On the anniversary of the 1988 massacre of 30,000 political prisoners in Iran
The 1988 massacre of over 30,000 political prisoners in Iran
has been described as the worst crime against humanity since World War II. 
28 years after this genocide, the Iranian regime still refuses to acknowledge the executions, or provide any information as to how many prisoners were killed.
Based on eyewitness accounts of survivors, the massacre had been prepared for from at least a year before. The order for the massacre came from Khomeini directly in the form of a religious decree (fatwa), calling for the execution of all who remained steadfast in their support for the opposition People's Mojahedin of Iran.
A so-called Amnesty Commission (better known among prisoners as the Death Commission) asked a simple question from every prisoner: do you still support the PMOI/MEK? Those who answered yes were executed, even if they had already finished serving their original sentence. None of the victims had any new activities while in detention and many of them were 15 or 16 years of age at the time of original arrest and prosecution.
The executions started in the last week of July, peaking on July 28 until August 14, and continuing onto autumn and even the following year in some places.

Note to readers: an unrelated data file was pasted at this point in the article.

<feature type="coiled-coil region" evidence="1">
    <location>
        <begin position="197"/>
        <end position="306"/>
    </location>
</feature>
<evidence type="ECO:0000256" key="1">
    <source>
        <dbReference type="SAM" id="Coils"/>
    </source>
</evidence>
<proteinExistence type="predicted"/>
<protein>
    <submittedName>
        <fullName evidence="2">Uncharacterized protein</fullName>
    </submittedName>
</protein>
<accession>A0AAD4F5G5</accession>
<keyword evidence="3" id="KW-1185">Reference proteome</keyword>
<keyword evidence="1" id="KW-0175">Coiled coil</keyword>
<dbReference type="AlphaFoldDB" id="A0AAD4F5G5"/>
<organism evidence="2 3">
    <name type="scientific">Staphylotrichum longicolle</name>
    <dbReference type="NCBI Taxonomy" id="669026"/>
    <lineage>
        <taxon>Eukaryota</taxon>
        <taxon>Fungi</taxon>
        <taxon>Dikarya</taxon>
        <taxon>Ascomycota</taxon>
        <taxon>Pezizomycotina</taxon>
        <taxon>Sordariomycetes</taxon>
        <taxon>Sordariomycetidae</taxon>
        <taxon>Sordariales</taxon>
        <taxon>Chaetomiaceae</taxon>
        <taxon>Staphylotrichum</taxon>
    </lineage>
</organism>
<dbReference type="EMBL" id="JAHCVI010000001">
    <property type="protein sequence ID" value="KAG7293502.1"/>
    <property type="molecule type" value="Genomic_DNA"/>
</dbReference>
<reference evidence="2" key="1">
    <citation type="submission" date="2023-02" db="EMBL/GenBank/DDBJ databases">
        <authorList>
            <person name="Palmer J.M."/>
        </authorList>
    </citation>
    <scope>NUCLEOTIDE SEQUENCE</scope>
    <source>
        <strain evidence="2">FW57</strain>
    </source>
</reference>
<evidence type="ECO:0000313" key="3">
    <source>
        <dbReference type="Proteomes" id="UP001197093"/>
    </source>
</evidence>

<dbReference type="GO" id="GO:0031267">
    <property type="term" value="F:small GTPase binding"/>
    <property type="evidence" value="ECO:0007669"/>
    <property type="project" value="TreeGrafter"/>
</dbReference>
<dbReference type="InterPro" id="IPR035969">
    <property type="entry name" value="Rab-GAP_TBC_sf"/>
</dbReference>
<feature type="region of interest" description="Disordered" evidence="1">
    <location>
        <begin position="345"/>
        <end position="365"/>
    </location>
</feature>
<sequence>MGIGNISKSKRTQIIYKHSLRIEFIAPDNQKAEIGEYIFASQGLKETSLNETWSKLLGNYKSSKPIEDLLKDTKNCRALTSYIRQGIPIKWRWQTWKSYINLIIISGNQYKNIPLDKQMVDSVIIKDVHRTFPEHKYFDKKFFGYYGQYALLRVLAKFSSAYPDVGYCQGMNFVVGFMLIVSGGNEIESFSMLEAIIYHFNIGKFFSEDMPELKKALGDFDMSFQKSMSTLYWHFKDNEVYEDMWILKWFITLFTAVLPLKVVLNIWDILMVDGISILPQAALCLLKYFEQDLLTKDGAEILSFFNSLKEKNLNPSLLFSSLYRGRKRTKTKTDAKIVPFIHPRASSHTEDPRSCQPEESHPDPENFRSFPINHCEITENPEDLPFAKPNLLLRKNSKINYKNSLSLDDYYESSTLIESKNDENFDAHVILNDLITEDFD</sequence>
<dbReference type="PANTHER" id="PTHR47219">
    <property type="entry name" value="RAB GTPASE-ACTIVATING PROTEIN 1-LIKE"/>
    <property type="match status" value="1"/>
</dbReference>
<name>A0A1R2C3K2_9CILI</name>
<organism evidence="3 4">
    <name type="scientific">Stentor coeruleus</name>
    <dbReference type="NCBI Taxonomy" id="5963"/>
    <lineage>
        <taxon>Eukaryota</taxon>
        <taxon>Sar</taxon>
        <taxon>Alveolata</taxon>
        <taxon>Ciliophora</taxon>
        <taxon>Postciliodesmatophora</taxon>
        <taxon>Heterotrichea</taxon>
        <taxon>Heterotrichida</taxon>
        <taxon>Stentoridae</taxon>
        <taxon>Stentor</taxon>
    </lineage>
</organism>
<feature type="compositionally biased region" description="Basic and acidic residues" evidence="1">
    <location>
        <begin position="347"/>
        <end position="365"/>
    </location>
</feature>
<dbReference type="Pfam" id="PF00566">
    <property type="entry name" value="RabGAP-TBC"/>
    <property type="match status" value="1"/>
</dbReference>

Naturally, the vast majority of the victims were members and supporters of the PMOI/MEK, but the order extended to other groups in later stages.
Prisoners were hanged in groups, sometimes 10 to 15 at a time, and later transported out of prison by dump trucks, and buried in unmarked mass graves. There was no mercy on anyone, even young girls and pregnant women.
Khomeini’s haste to execute was so abhorrent many of his closest confidantes had doubts about it. Hossein Ali Montazeri, Khomeini's heir apparent and the country's second highest authority at the time, urged for leniency and a slowdown.
In a book of memoirs published in December 2000, Montazeri pointed out the vicious tortures practiced especially against young girls and women before execution during the 1988 massacre.
In a famous letter to Khomeini which led to his ouster, Montazeri wrote, "If you probably insist on your decision, at least order (the three-man Death Commission) to base their rulings on unanimous vote not that of the majority. And women should also be made exceptions, especially women who have children. And finally, the execution of several thousand people in several days will backfire."
From this letter we can understand the role and impact of women in the prisons of those days. They were firm and resilient and inspired resistance despite knowing the fact that they would have to go through the horrifying experience rape before being hanged. But they said NO to the executioners.
It has been reported that 80 percent of PMOI women detained in the Women's Ward 3 of Evin Prison had been massacred by September 1988. They included Monireh Rajavi, who had two small daughters and was executed only because she was the sister of the Iranian Resistance's Leader Massoud Rajavi. There was also Ashraf Ahmadi, a political prisoner from the Shah's time, with four children. The victims also included a wide range of people from various professions, including PMOI's female candidates for parliamentary elections Fatemeh Zare'ii from Shiraz, and Zohreh Ainol-Yagheen from Isfahan. Dr. Hamideh Sayyahi and Dr. Shourangiz Karimian, along with her sister, and National Volleyball Team player Forouzan Abdi were among those executed in the 1988 massacre.